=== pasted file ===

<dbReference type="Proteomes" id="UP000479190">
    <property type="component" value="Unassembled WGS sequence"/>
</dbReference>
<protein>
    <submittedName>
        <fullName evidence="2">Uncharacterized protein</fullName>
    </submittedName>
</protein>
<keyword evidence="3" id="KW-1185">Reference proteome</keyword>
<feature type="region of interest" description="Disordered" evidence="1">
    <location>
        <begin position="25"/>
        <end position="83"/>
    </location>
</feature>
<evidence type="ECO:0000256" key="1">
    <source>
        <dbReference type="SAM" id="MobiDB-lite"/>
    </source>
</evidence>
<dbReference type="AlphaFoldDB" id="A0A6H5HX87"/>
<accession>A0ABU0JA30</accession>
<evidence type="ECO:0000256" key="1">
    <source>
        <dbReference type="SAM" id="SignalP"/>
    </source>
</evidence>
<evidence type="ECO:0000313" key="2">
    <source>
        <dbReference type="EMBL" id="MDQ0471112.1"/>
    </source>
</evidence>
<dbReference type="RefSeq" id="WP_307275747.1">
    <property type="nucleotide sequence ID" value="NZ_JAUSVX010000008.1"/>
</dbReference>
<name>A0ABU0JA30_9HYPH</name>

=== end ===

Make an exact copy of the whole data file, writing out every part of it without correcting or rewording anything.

<dbReference type="Proteomes" id="UP000479190">
    <property type="component" value="Unassembled WGS sequence"/>
</dbReference>
<protein>
    <submittedName>
        <fullName evidence="2">Uncharacterized protein</fullName>
    </submittedName>
</protein>
<keyword evidence="3" id="KW-1185">Reference proteome</keyword>
<feature type="region of interest" description="Disordered" evidence="1">
    <location>
        <begin position="25"/>
        <end position="83"/>
    </location>
</feature>
<evidence type="ECO:0000256" key="1">
    <source>
        <dbReference type="SAM" id="MobiDB-lite"/>
    </source>
</evidence>
<dbReference type="AlphaFoldDB" id="A0A6H5HX87"/>
<accession>A0ABU0JA30</accession>
<evidence type="ECO:0000256" key="1">
    <source>
        <dbReference type="SAM" id="SignalP"/>
    </source>
</evidence>
<evidence type="ECO:0000313" key="2">
    <source>
        <dbReference type="EMBL" id="MDQ0471112.1"/>
    </source>
</evidence>
<dbReference type="RefSeq" id="WP_307275747.1">
    <property type="nucleotide sequence ID" value="NZ_JAUSVX010000008.1"/>
</dbReference>
<name>A0ABU0JA30_9HYPH</name>